I had bought some very fresh squid from the wet market. As luck would have it, these beautiful specimens, save one or two, pretty much had their ink sacs intact. At any rate, there was more than enough to deeply stain and richly flavour plenty of rice pitch black for two. While those little plastic sachets labelled nero di seppia do an admirable job in a pinch, there's nothing like the natural ink to infuse a dish with the taste of the sea. So black rice it would be for dinner.
Why a Valencian arroz negro and not a Venetian risotto nero, equally handsome a dark horse?
I was down to the last cupful of arroz bomba from Calasparra - remains of the thoughtful gift from a friend recently returned from Spain - the low-yielding short grain rice variety that's notoriously challenging to grow but makes up for its trouble by being remarkably good eating; bomba grains are thirsty things, majestically swelling up to about four times their original volume when cooked (as compared to the two to three times of more mortal rices) yet retaining firmness when fully done, equally celebrated for their flavour absorbtion capacity and superb texture. Last cupfuls of hard-to-come-by commodities, in my books, deserve extra TLC in the form of a special recipe, a befitting farewell, a last supper of sorts until the next gift of rare rice comes to pass.
(Digressing, Vialone Nano, rich as it is in amylose - the firm inner starch - is terrific for creating a risotto nero with the elusive combination so prized in Venetian-style risotti, that of all'onda, or loose rippling consistency, yet with kernels that offer a satisfying resistance to the bite.)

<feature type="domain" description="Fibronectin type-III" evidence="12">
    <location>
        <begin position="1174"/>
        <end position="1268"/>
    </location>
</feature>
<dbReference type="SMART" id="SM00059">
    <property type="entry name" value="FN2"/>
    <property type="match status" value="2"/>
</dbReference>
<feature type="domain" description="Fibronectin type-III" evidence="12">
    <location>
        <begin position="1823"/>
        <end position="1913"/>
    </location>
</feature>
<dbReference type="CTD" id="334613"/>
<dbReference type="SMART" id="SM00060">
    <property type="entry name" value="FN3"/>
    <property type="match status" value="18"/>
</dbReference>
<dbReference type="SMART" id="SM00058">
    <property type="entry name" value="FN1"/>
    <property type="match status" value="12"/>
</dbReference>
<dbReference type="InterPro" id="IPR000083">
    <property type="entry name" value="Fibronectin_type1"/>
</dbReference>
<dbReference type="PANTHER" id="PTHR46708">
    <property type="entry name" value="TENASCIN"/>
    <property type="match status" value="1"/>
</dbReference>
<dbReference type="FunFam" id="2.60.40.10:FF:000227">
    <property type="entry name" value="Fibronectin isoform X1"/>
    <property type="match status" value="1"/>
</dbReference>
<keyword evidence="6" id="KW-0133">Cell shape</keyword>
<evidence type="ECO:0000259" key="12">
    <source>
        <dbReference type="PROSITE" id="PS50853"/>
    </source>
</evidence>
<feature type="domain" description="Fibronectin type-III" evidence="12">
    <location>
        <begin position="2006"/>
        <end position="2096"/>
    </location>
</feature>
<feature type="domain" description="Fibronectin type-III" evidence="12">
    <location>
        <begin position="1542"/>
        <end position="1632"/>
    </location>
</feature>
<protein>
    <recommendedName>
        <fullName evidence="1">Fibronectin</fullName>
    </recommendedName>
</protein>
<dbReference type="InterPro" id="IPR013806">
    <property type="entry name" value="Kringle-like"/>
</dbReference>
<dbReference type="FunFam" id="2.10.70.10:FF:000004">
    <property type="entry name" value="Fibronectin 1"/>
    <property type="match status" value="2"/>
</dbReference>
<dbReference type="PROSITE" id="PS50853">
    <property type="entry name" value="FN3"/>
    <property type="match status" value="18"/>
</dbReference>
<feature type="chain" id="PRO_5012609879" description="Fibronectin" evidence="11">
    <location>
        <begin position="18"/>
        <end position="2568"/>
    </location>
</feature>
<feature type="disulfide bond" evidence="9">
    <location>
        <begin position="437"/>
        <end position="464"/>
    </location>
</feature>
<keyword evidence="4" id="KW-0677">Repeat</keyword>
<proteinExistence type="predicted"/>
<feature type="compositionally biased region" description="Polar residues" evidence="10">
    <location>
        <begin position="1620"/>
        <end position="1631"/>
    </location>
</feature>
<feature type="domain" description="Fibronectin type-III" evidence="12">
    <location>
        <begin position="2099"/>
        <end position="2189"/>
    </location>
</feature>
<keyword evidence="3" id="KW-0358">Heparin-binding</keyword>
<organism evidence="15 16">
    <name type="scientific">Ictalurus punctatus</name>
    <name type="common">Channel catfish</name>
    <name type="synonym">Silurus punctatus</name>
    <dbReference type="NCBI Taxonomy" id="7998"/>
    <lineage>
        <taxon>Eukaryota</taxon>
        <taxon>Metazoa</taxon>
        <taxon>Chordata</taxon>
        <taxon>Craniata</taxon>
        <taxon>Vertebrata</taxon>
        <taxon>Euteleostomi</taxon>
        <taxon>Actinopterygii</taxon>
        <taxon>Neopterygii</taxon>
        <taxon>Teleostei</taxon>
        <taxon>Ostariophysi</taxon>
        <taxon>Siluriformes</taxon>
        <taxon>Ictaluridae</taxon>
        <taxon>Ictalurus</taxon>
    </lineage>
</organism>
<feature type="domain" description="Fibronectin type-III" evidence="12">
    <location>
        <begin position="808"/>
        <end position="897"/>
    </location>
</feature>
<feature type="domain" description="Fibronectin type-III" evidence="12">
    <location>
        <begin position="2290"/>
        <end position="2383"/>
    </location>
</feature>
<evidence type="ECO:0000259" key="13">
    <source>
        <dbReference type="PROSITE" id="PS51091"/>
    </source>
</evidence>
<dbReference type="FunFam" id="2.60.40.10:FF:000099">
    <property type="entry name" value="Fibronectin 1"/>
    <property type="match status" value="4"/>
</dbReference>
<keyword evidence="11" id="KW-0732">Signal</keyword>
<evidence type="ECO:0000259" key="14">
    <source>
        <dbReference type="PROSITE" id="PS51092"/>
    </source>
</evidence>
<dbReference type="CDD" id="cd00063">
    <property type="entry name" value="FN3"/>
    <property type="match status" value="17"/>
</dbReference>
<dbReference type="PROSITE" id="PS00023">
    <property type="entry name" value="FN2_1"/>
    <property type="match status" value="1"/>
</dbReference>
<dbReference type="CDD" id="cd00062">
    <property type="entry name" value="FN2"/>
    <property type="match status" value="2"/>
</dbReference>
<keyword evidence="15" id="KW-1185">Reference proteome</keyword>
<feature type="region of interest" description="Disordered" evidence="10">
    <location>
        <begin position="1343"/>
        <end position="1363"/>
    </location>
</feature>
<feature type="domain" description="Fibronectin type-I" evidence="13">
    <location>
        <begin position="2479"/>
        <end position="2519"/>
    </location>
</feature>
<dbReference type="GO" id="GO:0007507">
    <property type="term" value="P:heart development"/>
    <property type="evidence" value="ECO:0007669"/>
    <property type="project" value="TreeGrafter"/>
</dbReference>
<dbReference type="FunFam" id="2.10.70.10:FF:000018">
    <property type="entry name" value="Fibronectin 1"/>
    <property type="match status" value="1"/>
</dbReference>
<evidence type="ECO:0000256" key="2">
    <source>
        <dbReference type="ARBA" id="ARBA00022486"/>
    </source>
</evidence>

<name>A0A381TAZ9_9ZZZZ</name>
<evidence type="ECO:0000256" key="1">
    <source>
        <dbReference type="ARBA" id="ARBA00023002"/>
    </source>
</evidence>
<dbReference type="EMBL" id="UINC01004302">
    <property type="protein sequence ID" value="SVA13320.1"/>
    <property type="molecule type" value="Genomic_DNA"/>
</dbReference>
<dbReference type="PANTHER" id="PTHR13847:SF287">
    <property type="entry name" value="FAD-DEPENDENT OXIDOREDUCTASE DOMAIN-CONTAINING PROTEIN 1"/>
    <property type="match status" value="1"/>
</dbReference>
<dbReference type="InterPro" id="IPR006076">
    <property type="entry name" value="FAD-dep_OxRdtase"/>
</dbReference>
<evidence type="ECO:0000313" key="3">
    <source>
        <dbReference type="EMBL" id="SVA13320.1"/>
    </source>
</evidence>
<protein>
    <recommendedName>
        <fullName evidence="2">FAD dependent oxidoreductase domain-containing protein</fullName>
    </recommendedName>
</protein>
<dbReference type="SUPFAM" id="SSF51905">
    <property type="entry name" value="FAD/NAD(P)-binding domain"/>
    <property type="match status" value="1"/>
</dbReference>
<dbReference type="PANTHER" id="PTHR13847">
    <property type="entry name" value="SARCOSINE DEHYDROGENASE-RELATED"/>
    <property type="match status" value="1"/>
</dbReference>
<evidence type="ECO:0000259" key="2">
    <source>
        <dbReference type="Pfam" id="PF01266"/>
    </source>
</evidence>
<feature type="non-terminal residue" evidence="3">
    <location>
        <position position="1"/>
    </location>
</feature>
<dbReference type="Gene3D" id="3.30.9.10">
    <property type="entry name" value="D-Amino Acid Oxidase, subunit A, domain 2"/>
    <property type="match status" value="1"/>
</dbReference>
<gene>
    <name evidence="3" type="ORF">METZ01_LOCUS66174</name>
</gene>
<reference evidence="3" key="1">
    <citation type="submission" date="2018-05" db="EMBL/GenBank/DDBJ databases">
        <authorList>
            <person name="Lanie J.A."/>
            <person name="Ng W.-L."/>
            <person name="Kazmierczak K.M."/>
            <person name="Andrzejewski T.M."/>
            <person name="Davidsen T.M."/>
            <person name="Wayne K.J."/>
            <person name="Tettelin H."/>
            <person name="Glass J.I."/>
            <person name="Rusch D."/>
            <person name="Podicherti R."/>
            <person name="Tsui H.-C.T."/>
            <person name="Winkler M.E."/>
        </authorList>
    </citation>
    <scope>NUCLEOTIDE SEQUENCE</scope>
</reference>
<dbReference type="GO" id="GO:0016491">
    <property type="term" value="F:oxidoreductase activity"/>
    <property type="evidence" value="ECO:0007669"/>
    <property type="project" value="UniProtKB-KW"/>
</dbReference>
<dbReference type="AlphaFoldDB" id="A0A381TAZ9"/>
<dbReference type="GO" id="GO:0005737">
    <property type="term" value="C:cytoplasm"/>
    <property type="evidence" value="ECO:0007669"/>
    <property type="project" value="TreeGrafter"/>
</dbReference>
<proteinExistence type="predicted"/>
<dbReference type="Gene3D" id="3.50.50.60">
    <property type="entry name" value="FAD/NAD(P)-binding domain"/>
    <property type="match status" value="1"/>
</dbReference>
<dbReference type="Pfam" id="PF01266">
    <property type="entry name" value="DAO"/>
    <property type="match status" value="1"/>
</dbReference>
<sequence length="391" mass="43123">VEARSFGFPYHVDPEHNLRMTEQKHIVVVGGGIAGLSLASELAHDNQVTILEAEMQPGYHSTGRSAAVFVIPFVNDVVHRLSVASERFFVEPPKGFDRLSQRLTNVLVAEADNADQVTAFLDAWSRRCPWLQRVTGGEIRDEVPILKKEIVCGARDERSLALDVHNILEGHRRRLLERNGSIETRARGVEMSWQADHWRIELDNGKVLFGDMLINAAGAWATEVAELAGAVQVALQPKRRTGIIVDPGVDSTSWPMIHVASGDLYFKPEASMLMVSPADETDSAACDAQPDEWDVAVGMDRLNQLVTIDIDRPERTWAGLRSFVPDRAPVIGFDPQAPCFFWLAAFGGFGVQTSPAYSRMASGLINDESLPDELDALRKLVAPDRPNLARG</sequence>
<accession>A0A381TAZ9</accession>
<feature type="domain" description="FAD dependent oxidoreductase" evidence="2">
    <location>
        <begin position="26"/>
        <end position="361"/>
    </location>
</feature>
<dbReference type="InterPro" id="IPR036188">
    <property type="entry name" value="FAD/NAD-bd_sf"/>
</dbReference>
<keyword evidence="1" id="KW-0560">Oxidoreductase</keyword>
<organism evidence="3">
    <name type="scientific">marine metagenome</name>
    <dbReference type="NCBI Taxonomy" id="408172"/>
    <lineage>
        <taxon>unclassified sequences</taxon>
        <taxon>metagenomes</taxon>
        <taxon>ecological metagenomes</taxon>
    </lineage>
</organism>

I am also completely besotted with José Andrés' Tapas: A Taste of Spain in America. To be precise, his recipe for arroz negro con calamares has been haunting my waking hours as soon as I set eyes on it. Now so it seems, it was destined to be the first dish I try from the book. Deliberating what first to make from a volume brimming with so many fabulous dishes is no walk in the park - for a dawdler like me, nothing beats having your choice cut out for you. You may expect a book by a protégé of Ferran Adrià's to be full of the technical wizardry and culinary pyrotechnics that have put El Bulli on the map. Instead, the book is surprisingly accessible - not a liquid foam or siphon in sight - a standout collection of recipes that manages to strike the perfect note between traditional and avant-garde.
The true star here, as with all Spanish arroces from caldero to paella, is indubitably the rice, each grain impregnated with the lush depth of flavour and heady complexity that's mounted by layering a fragrant stock (in this case, fish stock) over a thick tomato and onion sofrito, the whole permeated by and therefore showcasing just one or two main ingredients (here, squid and its ink). Garlic, parsley and olive oil pounded to a fragrant paste and stirred in halfway through the process, add nuance and roundedness to the arroz negro.